So, back to the run. Why am I doing this again?

I continued to chat to Robin about the Spartathlon and said it was great that the race was getting some recognition as being the toughest race out there. All those I know who have done this and the other so called toughest (you know what they are) agree that running from Athens to Sparta in 36 hours agree that this is on top. His recent article in the Telegraph is a great read.

Poplar high street and Canary Wharf were very quiet at 5am, in just a few hours they will be overwhelmed with loud and colourful support. Day started to break around 5.30 and from 6 at the halfway point on the Tower Bridge there were signs of life as people in high-vis jackets started to build the huge event that is the London Marathon.

Over the bridge and into Bermondsey it felt odd to be running a course that I had done 4 times before through a city that I have lived in for 7 years and finding that I just did not recognise any of it. This part of the route is fairly residential and quiet at 7am. As we approached Greenwich the roads were being closed, the water stations loaded and masses of marshalls were assembling.

I felt quite good until arond the half marathon point. It has been a long time since I have ran this distance, not since my operation and it showed a bit. I also can't remember the last time I ran this much on roads, it was probably the Spartathlon last year. All of my races this year have been off road. I am not too worried though about having to run 45 miles on a road each day for 70 days.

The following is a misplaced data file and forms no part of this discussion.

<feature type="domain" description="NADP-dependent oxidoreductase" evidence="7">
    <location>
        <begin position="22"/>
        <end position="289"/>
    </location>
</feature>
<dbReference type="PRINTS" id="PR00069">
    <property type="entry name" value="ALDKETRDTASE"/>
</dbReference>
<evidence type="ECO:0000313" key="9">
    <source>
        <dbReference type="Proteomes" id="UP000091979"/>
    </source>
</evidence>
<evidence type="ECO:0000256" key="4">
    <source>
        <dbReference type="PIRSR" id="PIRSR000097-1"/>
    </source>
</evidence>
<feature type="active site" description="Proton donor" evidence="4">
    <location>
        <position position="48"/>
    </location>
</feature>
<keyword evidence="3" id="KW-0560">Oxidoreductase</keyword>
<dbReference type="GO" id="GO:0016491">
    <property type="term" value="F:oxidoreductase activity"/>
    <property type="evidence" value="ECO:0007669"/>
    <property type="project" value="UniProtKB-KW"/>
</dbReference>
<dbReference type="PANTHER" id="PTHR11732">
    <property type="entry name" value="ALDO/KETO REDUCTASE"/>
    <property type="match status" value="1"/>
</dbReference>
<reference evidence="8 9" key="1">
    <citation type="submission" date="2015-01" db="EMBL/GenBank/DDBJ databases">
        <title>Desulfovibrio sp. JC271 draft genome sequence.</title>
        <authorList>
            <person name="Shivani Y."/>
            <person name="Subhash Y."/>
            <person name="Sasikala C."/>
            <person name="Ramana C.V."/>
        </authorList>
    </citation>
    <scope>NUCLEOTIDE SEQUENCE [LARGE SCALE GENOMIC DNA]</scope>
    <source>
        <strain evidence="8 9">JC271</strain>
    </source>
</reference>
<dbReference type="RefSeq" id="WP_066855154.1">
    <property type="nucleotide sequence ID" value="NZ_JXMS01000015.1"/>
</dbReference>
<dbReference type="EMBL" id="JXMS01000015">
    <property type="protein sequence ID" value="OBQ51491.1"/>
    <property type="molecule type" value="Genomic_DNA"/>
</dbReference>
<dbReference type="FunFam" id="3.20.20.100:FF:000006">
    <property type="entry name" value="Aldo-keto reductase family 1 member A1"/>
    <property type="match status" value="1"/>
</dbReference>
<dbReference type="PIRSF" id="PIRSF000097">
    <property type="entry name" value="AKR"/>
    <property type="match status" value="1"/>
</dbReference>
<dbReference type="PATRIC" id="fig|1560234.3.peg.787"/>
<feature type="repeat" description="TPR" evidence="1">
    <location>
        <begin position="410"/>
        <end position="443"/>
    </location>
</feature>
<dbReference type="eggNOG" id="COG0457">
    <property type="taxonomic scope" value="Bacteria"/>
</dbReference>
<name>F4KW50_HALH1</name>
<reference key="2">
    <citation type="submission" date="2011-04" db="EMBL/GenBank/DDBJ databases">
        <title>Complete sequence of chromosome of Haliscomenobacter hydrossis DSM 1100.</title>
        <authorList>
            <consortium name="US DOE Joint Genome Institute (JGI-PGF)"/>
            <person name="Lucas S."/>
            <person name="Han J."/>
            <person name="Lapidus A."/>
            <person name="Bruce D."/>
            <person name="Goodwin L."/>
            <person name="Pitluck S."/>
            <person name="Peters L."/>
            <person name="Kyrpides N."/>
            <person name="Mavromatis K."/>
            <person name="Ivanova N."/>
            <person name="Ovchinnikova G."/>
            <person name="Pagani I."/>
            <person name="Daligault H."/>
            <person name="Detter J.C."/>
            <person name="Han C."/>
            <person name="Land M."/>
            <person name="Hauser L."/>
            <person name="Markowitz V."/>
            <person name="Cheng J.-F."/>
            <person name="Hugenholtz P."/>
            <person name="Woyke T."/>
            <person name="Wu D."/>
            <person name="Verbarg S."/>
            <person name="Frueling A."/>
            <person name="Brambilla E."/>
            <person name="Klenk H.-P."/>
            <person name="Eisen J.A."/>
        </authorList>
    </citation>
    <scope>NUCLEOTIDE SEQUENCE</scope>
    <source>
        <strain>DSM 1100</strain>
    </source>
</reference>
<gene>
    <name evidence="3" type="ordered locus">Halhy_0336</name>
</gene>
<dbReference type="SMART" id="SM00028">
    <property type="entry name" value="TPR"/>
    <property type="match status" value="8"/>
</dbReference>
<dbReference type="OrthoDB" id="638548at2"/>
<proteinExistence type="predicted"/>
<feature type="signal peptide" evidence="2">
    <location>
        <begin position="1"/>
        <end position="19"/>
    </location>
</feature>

My "plan" for the US would be to run at about the pace we were running here, about 9 minute miles but add lots of walking breaks in there so to finish 45 miles in around 10 hours. I think not having had any sleep the night before made it harder too.

I lost count of the number of people who shouted "you are going the wrong way". We saw a guy coming the other way who was doing the marathon 5 times. Not sure how he planned on doing that as he would have ended up at the end when it started.

There seemed to be some significant climbs heading into Greenwich which probably explains why people go so fast at the start going down them. By now the water stations were fully functional and waiting for the race to start in a couple of hours time.

It's amazing just what in event this is. Unlike other events this closes down one of the worlds biggest cities to stage this event. It is awesome to see just how many lorries full of water, energy drink, fences, cones etc are needed to make every single miles of this race. Glad I was not running the other way though.